Irritable bowel syndrome (IBS) affects 10-15% of adults in the United States. It is a functional disorder of the gastrointestinal tract characterized by abdominal pain and altered bowel habits. IBS is usually treated with dietary modifications and medications directed at underlying symptoms (diarrhea, constipation, abdominal pain, bloating). Patients may also receive benefit from antidepressants, probiotics, and antibiotics. But what about patients with refractory symptoms that do not respond to traditional therapies? What are their options? One promising alternative to consider is cognitive behavioral therapy (CBT). CBT is a short-term therapy (4-10 one hour sessions with a therapist) that focuses on modifying behaviors and altering dysfunctional thinking in hopes of improving mood and GI symptoms.
The Brain-Gut Connection
In patients with IBS, there is dysregulation of the gut brain axis, a complex neurologic communication between the brain and GI tract. Stress and psychological factors can directly influence gut function via this pathway, contributing to IBS symptoms. Patients with IBS have an increased tendency to experience pain in response to normal bowel function. This may be attributed in part to abnormal pain processing in the brain. People affected by IBS also have a fear of bowel symptoms and associated avoidance of situations where symptoms may occur. It is a vicious cycle since symptoms themselves become a stressor, and this anxiety contributes to increased gut pain sensitivity and altered motility causing worse GI symptoms and worse anxiety.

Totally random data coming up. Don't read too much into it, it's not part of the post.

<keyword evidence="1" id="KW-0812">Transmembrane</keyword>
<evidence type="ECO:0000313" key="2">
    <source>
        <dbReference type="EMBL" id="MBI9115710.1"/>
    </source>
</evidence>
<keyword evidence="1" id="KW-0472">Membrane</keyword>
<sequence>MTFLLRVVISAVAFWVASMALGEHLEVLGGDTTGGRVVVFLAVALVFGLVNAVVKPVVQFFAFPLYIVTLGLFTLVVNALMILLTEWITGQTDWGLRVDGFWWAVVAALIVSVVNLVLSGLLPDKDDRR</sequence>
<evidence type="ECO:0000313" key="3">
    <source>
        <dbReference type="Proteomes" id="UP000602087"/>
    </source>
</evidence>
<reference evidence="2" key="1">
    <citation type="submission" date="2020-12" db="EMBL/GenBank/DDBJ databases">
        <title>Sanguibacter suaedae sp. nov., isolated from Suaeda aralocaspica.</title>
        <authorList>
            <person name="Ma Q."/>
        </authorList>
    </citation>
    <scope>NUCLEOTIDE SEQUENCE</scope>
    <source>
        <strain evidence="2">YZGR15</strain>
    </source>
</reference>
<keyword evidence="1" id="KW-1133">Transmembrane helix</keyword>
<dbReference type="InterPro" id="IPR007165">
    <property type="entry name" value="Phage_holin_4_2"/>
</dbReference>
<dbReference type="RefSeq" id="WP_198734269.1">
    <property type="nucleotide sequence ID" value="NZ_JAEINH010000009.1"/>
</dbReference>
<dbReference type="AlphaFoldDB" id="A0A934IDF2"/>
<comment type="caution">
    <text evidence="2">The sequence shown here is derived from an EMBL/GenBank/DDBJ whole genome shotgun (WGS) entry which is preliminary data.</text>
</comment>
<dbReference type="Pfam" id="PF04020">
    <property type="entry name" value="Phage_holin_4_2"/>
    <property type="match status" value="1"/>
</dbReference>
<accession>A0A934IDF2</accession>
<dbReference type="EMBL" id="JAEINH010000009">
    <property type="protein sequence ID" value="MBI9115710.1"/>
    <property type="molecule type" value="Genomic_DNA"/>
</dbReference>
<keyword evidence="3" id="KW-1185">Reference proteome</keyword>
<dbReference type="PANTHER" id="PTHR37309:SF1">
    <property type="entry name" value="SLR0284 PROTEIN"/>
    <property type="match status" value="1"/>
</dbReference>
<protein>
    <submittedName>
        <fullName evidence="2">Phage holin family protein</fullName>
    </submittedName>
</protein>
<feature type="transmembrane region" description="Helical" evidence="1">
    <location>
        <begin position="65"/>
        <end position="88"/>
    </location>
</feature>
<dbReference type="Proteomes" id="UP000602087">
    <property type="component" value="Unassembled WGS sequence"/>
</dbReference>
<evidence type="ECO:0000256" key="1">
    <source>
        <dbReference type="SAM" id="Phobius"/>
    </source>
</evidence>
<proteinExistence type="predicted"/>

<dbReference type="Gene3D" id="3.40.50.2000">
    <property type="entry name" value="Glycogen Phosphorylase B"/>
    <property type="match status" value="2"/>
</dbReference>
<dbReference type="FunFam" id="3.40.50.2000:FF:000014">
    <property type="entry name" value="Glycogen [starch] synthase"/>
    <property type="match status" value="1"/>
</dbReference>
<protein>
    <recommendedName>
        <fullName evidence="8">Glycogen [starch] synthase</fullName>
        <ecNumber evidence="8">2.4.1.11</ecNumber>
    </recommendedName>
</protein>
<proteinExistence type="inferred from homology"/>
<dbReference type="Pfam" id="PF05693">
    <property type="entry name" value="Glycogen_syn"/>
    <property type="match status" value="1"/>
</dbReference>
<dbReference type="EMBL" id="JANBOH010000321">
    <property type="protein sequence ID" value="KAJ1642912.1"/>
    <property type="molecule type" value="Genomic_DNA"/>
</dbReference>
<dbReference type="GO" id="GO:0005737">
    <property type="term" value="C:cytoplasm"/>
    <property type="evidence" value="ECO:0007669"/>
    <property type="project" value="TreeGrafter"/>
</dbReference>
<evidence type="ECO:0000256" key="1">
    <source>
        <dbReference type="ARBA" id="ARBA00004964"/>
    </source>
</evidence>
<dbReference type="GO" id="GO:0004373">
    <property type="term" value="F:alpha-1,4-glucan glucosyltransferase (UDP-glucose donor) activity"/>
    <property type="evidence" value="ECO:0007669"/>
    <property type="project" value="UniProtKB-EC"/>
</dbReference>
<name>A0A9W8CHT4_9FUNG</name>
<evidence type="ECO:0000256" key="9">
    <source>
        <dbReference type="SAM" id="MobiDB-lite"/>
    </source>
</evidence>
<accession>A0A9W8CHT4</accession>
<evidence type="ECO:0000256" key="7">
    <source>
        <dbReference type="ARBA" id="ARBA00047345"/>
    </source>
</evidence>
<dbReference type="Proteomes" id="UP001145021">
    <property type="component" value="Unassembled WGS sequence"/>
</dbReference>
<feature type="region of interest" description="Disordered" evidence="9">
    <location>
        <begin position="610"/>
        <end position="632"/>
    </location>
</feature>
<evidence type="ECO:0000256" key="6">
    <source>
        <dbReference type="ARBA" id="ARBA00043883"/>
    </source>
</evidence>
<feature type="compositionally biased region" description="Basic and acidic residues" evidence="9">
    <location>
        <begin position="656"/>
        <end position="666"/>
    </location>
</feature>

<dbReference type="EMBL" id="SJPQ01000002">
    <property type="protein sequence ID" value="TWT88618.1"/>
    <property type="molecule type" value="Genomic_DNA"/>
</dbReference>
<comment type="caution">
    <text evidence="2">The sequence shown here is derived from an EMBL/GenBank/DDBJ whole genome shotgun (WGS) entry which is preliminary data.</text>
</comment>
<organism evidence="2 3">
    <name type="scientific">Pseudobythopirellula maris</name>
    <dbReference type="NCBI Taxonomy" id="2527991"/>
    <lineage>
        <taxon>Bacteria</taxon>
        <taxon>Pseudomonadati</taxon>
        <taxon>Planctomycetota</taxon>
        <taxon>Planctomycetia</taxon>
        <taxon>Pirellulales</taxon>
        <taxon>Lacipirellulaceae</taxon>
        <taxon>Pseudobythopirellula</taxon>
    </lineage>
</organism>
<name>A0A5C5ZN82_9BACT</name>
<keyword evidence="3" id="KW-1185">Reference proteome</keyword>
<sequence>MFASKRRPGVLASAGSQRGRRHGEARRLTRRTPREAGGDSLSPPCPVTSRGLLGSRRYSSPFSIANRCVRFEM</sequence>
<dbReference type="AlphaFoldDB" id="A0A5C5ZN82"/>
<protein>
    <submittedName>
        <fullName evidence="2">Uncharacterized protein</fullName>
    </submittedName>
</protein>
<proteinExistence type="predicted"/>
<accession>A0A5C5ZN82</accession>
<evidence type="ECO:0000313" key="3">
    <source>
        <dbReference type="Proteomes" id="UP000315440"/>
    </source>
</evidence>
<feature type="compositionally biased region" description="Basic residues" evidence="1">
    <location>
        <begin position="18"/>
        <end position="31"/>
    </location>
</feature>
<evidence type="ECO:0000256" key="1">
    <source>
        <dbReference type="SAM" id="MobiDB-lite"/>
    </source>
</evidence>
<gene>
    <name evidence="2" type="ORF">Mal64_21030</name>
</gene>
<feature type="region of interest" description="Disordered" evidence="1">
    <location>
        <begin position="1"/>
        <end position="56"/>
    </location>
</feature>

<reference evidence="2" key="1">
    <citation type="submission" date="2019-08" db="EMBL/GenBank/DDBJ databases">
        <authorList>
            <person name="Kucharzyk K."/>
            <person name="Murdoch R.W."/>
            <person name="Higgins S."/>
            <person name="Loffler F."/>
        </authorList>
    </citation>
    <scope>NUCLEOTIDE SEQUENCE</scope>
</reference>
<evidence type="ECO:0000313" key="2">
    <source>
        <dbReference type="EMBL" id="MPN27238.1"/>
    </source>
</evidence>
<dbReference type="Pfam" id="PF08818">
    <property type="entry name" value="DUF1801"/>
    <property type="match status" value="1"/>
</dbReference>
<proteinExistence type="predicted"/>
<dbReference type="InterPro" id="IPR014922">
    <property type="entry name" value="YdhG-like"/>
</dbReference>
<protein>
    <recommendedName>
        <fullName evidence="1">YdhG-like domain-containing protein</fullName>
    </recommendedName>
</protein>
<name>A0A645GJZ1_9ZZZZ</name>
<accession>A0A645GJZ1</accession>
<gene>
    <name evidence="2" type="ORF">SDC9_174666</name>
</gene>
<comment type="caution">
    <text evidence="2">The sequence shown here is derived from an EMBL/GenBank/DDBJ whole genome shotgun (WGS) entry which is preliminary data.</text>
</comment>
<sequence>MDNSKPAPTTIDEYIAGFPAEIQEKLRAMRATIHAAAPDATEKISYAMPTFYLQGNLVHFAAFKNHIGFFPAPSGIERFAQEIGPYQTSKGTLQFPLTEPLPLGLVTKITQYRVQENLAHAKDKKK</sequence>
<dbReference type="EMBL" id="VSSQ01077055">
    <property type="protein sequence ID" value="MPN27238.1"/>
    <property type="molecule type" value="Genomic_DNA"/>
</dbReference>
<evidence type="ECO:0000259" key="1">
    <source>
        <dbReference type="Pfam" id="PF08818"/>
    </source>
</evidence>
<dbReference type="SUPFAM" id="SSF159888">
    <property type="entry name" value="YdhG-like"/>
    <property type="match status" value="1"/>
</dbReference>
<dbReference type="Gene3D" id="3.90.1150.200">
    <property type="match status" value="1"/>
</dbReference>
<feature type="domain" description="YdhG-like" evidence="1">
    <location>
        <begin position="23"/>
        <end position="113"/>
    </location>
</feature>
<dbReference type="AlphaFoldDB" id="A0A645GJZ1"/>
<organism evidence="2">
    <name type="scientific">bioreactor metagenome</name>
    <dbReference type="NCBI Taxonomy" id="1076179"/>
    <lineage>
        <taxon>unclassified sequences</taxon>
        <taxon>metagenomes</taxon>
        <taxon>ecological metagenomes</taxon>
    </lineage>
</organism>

Given the importance of brain-gut interactions in IBS, psychological interventions are an effective option for this condition. These modalities may include cognitive behavioral therapy, hypnotherapy, and mindfulness. CBT has been the most extensively studied with more than 20 published randomized clinical trials showing relief of IBS symptoms in 50-70% of patients. These benefits are frequently maintained for up to one year after therapy.
Treating IBS with CBT
CBT involves relaxation strategies such as specialized deep breathing. This increases the patient’s awareness of the connection between distorted thinking patterns, stress, and digestive symptoms. CBT also helps patients develop coping strategies by encouraging them to shift from a solution-focused approach to a self-management approach to deal with this chronic condition. CBT also uses exposure techniques which involve facing situations the patient avoids because of fear of symptoms. With time, avoidance behaviors decrease and the thought of symptoms being harmful is reduced.
The American Gastroenterology Association recommends psychological interventions for patients with moderate-to-severe IBS who do not respond to standard medical therapies, and for patients for whom psychological factors exacerbate their symptoms. CBT is an effective treatment option for patient with IBS, and its use to treat this disorder is becoming more widely accepted. The physicians at Granite Peaks are experts in the diagnosis and therapy of IBS and are eager to help you. Please call us to discuss traditional and alternative strategies to help you manage your IBS symptoms.